c. in many parts of Canada access to indigenous foods requires access to lands from which aboriginal Canadians were expelled long before the 21st century. Thus, ongoing land claims across the country have implications for the right to food amongst aboriginal Canadians (,

iii. Programs and initiatives
a. the interest in food access, quality and production issues amongst urban Canadians in their late teens and early twenties and in tertiary education is quite remarkable, where there is a growing explicit awareness of food sovereignty as a means of achieving the right to food (for example, Canadian civil society takes food issues very seriously.
b. in addition to the National Farmer's Union ( and Slow Food Canada ( there are a number of civil society groups organized around food (for example,; a comprehensive list can be found at
c. the Toronto Food Policy Council is widely recognized as a model for community mobilization around improved access to and control over the local food system (

I am looking forward to the Special Rapporteur's mission with great interest.

Thursday, September 8, 2011

Glen, Gary and Ross: a film about land grabs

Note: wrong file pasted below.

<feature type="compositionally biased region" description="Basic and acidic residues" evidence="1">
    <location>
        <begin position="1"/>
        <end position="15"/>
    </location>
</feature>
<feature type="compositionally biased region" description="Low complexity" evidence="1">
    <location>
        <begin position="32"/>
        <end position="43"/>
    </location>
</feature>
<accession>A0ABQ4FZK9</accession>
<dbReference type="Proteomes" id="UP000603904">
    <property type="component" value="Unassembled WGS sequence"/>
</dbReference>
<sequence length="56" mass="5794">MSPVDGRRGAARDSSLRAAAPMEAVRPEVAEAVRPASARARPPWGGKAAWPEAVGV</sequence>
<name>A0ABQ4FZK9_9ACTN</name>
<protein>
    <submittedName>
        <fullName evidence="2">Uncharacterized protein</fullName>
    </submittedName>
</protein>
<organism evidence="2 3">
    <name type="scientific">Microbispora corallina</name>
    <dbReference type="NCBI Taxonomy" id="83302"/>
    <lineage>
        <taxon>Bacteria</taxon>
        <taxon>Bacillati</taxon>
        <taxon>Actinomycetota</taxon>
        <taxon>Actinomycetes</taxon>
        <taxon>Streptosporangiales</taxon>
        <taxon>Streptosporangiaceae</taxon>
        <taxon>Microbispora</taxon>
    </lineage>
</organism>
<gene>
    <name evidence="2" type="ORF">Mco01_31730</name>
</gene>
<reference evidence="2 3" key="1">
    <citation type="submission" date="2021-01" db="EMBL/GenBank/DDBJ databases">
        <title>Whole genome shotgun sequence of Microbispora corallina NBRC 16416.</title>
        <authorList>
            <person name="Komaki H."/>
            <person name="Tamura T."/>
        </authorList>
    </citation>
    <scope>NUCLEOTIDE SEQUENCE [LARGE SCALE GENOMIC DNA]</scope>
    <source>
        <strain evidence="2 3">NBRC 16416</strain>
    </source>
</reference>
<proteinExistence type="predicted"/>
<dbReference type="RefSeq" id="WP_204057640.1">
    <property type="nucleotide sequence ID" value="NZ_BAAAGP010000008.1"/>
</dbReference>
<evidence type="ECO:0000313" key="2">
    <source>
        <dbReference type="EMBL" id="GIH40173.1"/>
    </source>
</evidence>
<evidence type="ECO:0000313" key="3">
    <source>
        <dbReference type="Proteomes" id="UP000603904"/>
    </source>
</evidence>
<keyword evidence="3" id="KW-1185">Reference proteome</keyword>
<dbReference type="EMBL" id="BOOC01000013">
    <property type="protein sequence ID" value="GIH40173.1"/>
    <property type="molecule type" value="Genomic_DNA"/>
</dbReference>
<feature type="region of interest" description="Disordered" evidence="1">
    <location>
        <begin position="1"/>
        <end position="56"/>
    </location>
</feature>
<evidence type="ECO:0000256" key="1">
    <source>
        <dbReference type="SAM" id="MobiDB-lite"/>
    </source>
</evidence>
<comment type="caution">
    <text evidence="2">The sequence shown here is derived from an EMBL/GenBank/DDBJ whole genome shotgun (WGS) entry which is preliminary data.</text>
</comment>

An excellent short video from Oxfam that explains the motivations behind land grabbing in developing countries.

Friday, September 2, 2011

recent activities, summer 2011

The 2010 - 2011 academic session has all but ended, which means that now I am entering, as usual, my 'busy' time of the year. I have just recently returned from facilitating a Training of Trainers Workshop for the Gender and Economic Policy Management Initiative - Rwanda in Gisenyi, Rwanda. In the next few weeks I should be facilitating a workshop for the United Nations Development Programme's Regional Bureau for Africa. I will then head to Emory University in Atlanta, to do some teaching on the Global Master's in Development Practice. In June I will return to Dakar, and the United Nations African Institute of Economic Development and Planning, to facilitate a Training of Trainers Workshop for the Gender and Economic Policy Management Initiative - Africa. Towards the end of June I will travel to Livingstone, Zambia, to facilitate a week-long short course on gender and economic policy for the Zambian Ministry of Finance. All in all, a very busy few months!

Crash club: when sputtering economies collide

Trust Mike Davis to tell it like it is. It is going to be a difficult few years.

Crash club: when sputtering economies collide - Opinion - Al Jazeera English

Tuesday, June 28, 2011

Freedom for Palestine

A week ago I transited through Johannesburg -- my first time in South Africa. I found it quite ironic that I arrived in O.R. Tambo International Airport -- I am sure that I was the only person on the plane that had actually met Oliver Tambo, as the African National Congress headquarters in London during the apartheid years was just down the street from where I was living.

South Africa in the 1980s. Palestine in the 2010s. Different time, same struggle.

Thanks to David McNally for directing me to this.